This one is simple. It is legal to take photographs in public places. This includes streets, sidewalks, and public parks. However, you cannot obstruct others, including traffic. It is legal to take photos of bridges and buildings, no matter what you are told by security guards or law enforcement.
• Photographing a couple walking in a public park.
You can photograph people in public places without consent, but remember the exceptions. If the potential subjects have a reasonable expectation of privacy, do not photograph them.
• Photographing a house from the road.
A person's house is private property. However, if it is visible from a public place that you are standing, you are legally allowed to take photos of it. Be sure to get permission if you plan to enter the driveway or yard, especially in Texas. In some cases, buildings can be copyrighted. However, you can bypass this by selling the photo for editorial or fine art purposes, rather than commercially (where it would be used for an advertisement).
• Photographing a house from the street. The occupant is visible through a window.
A person in their home has a reasonable expectation of privacy. Don't take a photo if you can see them from a window, and definitely do not use a zoom lens to photograph the inside of someone's home. You could be facing arrest or a lawsuit if you do.
• Photographing people in public. Your intention is to sell the photos through a stock photography website.
Of course you are free to take photos of people in public, but you do need a model release from anyone uniquely identifiable before trying to sell the photos for stock use. Companies that purchase images from stock photography websites use them for commercial purposes, and need a release to limit their liability. Otherwise, it's possible that they could be sued. Stock photography websites have their own rules governing model releases, and won't accept photos that do not meet these requirements, so check into what they need before you shoot.
• Photographing children in public. Your intention is to sell the images as fine art..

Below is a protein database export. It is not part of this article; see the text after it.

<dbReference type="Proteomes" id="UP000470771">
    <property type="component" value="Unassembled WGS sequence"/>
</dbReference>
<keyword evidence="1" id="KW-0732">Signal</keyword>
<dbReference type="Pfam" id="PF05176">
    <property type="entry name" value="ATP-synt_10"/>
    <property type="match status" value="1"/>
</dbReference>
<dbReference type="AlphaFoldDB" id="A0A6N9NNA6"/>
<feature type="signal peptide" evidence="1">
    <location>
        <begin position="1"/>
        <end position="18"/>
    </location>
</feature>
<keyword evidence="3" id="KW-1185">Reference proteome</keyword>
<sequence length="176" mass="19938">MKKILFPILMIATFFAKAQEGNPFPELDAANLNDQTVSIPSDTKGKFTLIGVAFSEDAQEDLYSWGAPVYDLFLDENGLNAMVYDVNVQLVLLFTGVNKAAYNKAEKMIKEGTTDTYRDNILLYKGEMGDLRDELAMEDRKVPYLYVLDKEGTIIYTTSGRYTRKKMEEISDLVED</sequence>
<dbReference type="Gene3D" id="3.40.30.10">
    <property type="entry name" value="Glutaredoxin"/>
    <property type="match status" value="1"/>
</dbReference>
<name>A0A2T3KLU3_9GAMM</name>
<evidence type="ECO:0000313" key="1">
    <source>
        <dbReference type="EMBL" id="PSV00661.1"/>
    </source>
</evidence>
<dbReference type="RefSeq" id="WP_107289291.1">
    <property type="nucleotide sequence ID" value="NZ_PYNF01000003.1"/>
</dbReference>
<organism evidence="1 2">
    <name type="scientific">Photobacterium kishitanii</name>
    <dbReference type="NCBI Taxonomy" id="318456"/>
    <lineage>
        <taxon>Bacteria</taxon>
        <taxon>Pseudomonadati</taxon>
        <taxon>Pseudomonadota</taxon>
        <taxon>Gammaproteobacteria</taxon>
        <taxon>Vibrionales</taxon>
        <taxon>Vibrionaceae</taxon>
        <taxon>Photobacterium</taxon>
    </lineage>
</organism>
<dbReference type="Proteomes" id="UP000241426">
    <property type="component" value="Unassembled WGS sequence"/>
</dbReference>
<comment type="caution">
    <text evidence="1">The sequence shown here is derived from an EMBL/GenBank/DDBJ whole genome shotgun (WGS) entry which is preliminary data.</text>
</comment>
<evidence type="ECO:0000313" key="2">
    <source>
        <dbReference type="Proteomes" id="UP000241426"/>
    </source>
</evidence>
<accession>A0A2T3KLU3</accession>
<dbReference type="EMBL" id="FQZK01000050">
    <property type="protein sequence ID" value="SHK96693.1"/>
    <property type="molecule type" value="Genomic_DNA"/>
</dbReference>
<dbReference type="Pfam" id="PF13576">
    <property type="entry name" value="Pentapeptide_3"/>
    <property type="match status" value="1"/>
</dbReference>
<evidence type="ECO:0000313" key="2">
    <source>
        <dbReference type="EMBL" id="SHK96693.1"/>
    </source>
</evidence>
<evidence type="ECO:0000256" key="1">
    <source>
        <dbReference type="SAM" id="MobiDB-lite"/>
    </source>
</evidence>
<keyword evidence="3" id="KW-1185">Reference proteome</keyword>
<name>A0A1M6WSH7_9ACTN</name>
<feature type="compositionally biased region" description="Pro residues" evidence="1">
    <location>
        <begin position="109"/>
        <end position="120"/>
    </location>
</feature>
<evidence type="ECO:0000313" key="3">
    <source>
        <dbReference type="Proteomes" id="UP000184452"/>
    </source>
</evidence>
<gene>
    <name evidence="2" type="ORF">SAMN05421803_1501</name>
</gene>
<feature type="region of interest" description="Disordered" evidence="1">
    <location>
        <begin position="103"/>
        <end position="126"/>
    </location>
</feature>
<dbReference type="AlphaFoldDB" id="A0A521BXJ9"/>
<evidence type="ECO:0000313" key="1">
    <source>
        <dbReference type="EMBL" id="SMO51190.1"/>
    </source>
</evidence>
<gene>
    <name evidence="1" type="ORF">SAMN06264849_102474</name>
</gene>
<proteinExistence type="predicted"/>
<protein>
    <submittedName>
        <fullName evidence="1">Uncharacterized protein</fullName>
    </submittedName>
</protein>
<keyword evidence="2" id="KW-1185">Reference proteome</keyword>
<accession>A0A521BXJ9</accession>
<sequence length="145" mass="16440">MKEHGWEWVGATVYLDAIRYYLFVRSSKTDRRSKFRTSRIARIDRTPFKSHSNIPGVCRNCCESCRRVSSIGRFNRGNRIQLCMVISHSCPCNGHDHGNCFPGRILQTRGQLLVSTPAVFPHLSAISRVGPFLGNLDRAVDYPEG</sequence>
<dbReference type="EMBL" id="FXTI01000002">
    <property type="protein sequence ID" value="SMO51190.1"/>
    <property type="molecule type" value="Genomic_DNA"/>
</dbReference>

You do not need permission to photograph children in public. Fine art falls under editorial usage; so consent is not necessarily required. However, be aware that in this day and age, people are very suspicious of someone taking photos of children (and rightfully so). If you plan on doing this type of photography, I highly suggest talking to the parents and asking their permission first. This is one of the only situations where I would say it is NOT better to ask for forgiveness than permission.
• Photographing an arrest or accident scene from public property. Your intention is to sell a photo of it to a newspaper.
You have the right to take these kinds of photos from public property. Just be sure you don't hinder law enforcement officials or emergency workers. If they request you to move, do so. You may still take photos from another location. Newspapers use these types of photographs for editorial purposes; so no consent is needed.
• Photographing a concert or a professional sports game.
Many venues ban professional photography without a press pass. Restrictions should be posted. Check your ticket or call ahead for information.
Of course this list is not all inclusive, and you may run into some situations that you aren't prepared for. The best advice I can give you is to stay calm and in most cases cooperate with any reasonable request, and you will be just fine. If someone infringes on your rights, call the police. If it is an officer that is activing above their authority, ask to speak to a supervisor. Remember that NO ONE can make you delete images from your camera, and if it is not a law enforcement officer, nobody has the right to hold you against your will. Here is a good printable pocket guide. Print one out, and put it in your camera bag